As a kid, I had thick wavy, fluffy, frizzy, hair…of the like to make many a Hula-dancer jealous. It was so thick, it would cause random moments of spontaneous sling-shotting of my heavy-duty rubber hair ties. I always envied my friends with long, thin, straight hair, who could just wake up, wash, and go. Alas….my mornings were filled with buckets of conditioner, hair-detanglers, handfuls of mousse, and a 1 hour blow drying session. That is…until I reached my thirties.
After my second child was born, I noticed extra hair shedding with showers. This post bathing scene became an ode to washing a rather large Chewbacca in my home. Yet, I wasn’t so bothered by this, as I knew telogen effluvium (all over hair loss due to physical/mental stressor) was common after birth. Plus, I had plenty of hair to spare, if it thinned a little, it would just shave a few minutes off my blow-drying time (which was a plus).
Surprisingly, the shedding never stopped. After many years, my hair had whittled down to requiring the mini-ponytail holders, with no fear of it snapping. It was then I began to envision the screen show of my hair memories with old adages of elders flashing across the screen. “One day you’re gonna wish you had all that hair.” And I did wish what I never wished before…to have all my wavy, fluffy, frizzy, hair back where it belonged….ON MY HEAD!
So what was I to do? I thought for sure that something was wrong. I felt a bit tired and had gained some weight, maybe I was hypothyroid. I had my health care provider run the usual lab work, lest ferritin, iron, thyroid, etc. were all normal. Woe was me. It was then I accepted my destiny, that being the genetic progeny of a mother who once had the same thick hair as a child, and then suffered from androgenetic alopecia as an adult, such was my destiny. BUT…..I worked in the field, I could research and figure this out. I knew I may never have the head of hair from my past, but I could do things to halt the shedding and even re-sprout some of those still active, but sleepy hair follicles. The mission was on… to find out what actually worked and I was the guinea pig in my own little research study.
I started with Biotin (5,000 mcg per day). After taking this vitamin for a good 6-8 months, I didn’t notice much difference. Yet this supplement is one that is vastly recommended as a hair loss aid, although studies advise most people efficiently obtain this vitamin in a normal diet. Alas, then it was time to bring out the big guns and use something with known science to back up its claims. I started a faithful scalp dabbing of Rogaine solution twice a day. Verdict: it was mildly helpful and I noticed less hair loss in the shower. However, I wanted to see greater results.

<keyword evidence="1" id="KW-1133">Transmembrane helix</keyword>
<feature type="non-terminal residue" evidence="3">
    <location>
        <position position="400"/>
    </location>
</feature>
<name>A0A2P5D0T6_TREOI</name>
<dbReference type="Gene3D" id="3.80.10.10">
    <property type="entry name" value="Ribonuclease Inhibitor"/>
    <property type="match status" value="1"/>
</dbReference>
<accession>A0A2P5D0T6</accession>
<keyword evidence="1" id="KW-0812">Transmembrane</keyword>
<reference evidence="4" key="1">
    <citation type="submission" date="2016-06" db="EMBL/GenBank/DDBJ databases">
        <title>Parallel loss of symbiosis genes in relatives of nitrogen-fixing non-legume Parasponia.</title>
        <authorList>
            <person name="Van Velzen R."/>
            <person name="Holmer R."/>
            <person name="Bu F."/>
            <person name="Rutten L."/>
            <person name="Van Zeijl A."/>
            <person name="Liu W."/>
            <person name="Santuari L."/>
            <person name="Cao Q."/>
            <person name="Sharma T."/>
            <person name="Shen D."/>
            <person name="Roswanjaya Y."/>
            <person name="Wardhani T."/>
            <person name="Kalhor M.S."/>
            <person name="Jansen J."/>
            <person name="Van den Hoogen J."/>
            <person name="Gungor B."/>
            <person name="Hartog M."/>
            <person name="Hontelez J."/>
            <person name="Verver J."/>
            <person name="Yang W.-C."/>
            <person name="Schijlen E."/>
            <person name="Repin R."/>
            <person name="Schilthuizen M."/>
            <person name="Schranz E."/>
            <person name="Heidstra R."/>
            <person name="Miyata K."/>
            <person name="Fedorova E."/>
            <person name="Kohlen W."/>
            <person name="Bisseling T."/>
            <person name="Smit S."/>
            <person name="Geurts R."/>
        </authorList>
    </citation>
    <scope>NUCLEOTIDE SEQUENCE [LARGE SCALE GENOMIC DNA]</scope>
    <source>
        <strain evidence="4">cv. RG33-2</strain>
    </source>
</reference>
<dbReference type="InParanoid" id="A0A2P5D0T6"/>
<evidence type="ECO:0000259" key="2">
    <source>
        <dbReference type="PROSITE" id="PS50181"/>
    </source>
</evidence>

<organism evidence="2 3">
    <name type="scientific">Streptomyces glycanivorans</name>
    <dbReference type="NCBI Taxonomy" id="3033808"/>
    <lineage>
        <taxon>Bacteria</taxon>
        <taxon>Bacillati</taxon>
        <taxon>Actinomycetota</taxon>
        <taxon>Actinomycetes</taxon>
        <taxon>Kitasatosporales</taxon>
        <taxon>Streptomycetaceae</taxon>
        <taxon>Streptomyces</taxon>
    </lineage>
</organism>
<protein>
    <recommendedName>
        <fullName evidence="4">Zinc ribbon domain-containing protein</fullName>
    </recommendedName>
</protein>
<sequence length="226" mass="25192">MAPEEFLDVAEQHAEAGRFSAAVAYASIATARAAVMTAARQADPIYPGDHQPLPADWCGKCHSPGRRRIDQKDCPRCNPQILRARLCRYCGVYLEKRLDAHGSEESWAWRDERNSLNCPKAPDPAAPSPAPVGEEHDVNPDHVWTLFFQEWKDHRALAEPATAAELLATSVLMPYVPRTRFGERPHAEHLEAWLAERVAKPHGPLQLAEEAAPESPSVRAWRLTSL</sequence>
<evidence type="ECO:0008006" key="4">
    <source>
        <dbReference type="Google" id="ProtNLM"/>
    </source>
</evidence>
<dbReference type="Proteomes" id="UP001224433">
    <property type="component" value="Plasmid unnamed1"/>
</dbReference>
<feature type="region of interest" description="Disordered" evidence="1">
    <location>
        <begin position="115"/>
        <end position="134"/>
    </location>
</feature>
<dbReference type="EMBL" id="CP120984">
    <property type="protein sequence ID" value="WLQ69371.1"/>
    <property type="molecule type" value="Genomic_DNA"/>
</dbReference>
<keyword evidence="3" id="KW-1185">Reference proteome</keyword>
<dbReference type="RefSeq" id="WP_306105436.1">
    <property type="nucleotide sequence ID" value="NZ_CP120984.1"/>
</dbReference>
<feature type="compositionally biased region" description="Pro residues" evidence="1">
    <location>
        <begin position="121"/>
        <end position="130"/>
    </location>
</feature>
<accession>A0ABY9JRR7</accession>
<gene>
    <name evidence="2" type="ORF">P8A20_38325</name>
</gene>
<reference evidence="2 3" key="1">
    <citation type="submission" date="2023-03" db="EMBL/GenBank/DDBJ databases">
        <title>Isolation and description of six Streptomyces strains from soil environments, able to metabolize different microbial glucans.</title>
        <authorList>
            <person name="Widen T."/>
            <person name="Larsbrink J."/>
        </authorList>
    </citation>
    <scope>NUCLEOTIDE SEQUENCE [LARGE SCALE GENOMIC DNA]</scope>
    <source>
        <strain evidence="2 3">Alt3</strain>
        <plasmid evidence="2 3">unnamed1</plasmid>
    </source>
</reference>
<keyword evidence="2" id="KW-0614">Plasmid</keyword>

As I know many OTC treatments are lacking in research, approaching the multitude of shelf products for hair-loss was a bit overwhelming. I understood how one could get lost in the mumbo-jumbo of marketing. Yet, being privy to treating many patients with the same disorder, I gleaned some vital information. Those who seemed to have hair regrowth raved about a supplement called Viviscal. I heard the name enough to intrigue my interest and thought there was no harm in giving it a try. In the same instance, I enacted full force stimulating suds by adding Pura D’Or shampoo to my follicular bathing regimen (which I used every other day or so). I also kept the Rogaine at a 3 x a week regimen and minor hair trims every 3-6 months. By month three, I saw marked improvement. The routine shower-wall-hair-cling was only enough to knit a baby mouse toy versus my human hair rabbit of the past! Yes! Finally!
Reaping the rewards of time, effort, and money well spent, I have continued this regimen, through the eight month course that brings me to present day. My hair is actually growing longer, getting stronger, and thicker at the roots. However, I understand that my results are still in mid-phase. I expect over the next year, for the new and improved root hair to finally extend towards mid mark length, thereby enhancing the fullness, while the wispy strands slowly grow away.
I recognize that my hair will never be in its glory of my younger years. As such, one must accept that aging changings many components of your body, and it is what it is. Nonetheless, when the storm troopers come knocking on my shower door asking for Chewbacca, I’m just gonna tell em, “Sorry, he doesn’t live here anymore!”
*Hair loss can be very stressful for those experiencing it. I hope that by providing this blog and the previous hair loss blogs, that those of you who are in the same situation, will find some hope, understanding, and treatments that really help.*